The week, The Economist’s Kenneth Cukier published an article entitled “Japan’s cramming schools – Testing times: A controversial institution has some surprising merits”. I was thrilled, of course, that he quoted me in the article as a “rare expert on juku”.
Great to see the 塾 character in the accompanying cartoon as well.
As is almost always the case with press and media accounts, the article is relatively short and thus has to gloss over some of the complexities of the phenomenon of supplementary education in Japan and elsewhere. I’ve been struggling with this myself all along in that there are some relatively simple (and thus short) messages I like to offer as conclusions from my research on 塾, but even these are necessarily simplifications (see the categories on the right to explore some of my research on hypereducation in Japan). The Economist’s Japan correspondent also picked up on some of these message, for example by referring to the variety of different juku that exist. While this is not the kind of variety that proponents of the privatization or liberalization often expect (i.e. a flowering of pedagogies and pedagogical innovations), some of the “immobilist politics” in Japanese educational policy (Len Shoppa of the Univ of Virginia used this term in a book on Nakasone educational reforms) is being unsettled by innovations in the supplementary education industry.
The scene Kenn recalls from Seiran Gakuin in his article is one that I have witnessed in many of the almost 50 juku that I’ve visited in Japan. Seiran Gakuin happens to be one of my favourites and is led by 林 政夫 who is one of the great examples of charismatic educators in the juku world.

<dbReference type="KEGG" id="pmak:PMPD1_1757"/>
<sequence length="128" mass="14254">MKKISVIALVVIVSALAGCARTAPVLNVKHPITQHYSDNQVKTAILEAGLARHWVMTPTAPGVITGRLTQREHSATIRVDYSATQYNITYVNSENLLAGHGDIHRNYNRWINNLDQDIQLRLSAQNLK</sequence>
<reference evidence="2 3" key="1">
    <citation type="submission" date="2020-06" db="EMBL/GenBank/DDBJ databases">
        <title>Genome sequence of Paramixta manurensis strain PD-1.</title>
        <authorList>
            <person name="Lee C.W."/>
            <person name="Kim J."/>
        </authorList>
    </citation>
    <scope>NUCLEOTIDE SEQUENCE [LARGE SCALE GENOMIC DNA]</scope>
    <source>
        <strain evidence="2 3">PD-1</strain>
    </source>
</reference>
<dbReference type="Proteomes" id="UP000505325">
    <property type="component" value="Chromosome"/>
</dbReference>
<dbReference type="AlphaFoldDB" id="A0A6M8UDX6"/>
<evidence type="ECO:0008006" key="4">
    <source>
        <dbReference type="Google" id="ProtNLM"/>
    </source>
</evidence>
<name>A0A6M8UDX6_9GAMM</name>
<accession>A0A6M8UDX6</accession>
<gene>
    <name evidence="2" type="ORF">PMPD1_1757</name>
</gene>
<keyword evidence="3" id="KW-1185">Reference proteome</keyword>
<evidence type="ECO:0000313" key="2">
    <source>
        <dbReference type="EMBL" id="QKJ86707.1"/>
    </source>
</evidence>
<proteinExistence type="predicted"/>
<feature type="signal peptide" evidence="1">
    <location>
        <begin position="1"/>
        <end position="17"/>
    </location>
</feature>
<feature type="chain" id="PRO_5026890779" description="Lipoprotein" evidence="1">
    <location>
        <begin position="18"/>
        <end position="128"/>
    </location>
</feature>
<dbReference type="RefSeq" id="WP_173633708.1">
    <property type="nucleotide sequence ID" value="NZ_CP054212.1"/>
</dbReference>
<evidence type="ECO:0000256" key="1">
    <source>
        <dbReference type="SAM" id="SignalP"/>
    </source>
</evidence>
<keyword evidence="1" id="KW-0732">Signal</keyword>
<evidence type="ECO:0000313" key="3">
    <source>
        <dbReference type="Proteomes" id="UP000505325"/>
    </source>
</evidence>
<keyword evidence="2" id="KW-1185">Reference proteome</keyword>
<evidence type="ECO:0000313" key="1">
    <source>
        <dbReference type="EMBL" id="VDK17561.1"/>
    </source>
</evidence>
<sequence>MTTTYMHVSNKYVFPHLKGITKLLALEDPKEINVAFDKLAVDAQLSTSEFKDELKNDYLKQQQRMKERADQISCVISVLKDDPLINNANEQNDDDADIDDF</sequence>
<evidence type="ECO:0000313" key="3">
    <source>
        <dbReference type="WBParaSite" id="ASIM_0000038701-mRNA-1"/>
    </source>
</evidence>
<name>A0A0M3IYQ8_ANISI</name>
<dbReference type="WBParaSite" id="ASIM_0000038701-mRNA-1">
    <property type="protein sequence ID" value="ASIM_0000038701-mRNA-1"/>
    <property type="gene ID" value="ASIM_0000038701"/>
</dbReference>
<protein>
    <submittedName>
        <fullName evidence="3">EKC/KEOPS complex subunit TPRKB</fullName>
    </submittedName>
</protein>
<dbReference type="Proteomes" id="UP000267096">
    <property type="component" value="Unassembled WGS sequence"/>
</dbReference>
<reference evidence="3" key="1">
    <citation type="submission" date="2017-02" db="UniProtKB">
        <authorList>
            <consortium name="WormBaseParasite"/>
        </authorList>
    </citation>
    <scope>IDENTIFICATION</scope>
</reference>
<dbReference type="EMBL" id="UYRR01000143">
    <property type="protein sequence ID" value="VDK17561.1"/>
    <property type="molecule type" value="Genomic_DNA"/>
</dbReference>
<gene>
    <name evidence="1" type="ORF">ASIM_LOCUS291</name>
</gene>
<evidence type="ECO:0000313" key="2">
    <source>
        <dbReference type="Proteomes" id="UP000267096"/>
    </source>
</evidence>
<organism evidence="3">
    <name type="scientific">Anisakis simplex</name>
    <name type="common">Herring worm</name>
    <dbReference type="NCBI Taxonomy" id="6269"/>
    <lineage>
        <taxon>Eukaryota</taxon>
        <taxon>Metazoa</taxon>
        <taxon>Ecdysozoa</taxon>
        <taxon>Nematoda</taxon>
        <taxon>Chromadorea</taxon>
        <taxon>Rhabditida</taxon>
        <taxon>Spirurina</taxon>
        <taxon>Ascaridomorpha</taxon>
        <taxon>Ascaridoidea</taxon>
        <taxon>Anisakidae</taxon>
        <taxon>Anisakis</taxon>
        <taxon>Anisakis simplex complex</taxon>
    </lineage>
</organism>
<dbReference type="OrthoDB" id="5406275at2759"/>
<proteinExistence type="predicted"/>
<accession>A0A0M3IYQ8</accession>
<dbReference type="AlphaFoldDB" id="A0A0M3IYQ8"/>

When Kenn refers to surveys in Japan that attribute juku attendance to shortcomings in education systems (an element of the article that has been picked up by some Twitter reactions to it already), I would offer a qualification – an important qualification, I think – that it is perceptions of shortcomings in Japanese education that seem to be driving parents and students to juku. Whether such shortcomings exist in an empirically demonstrable way is much less clear, and it is always interesting to note that it is not only perceived shortcomings in public education, but in private schools as well. Private school students in Japan also attend juku in large numbers after all.
The Economist on hagwon
Much of what this article writes about Korea is also true of Japan, of course.
Japan is also a “one-shot” society in that there are few alternative educational or career transition tracks other than graduate from high school, sit entrance examinations, repeat with intensive preparatory study if necessary, graduate from university, apply for jobs during recruitment season, live happily ever after.
While the school-to-work transition is not as smooth as it was in high-flying economic times (I’m currently reading Mary Brinton’s “Lost in Transition” on just this topic), there still are very few re-entry students or alternative routes to higher education in Japan.
The discussion about the costs of the university entrance exam focus in Korea are mirrored more or less in Japan, though the concern with equity via for-profit supplementary education (hagwon) has historically been much greater in South Korea. Unlike the article on Japan (which ends with a note about broken government systems), the article on Korea ends on a more hopeful note focusing on young Koreans as a generation that might bring about/force change. There is little of such a dynamic visible in Japan…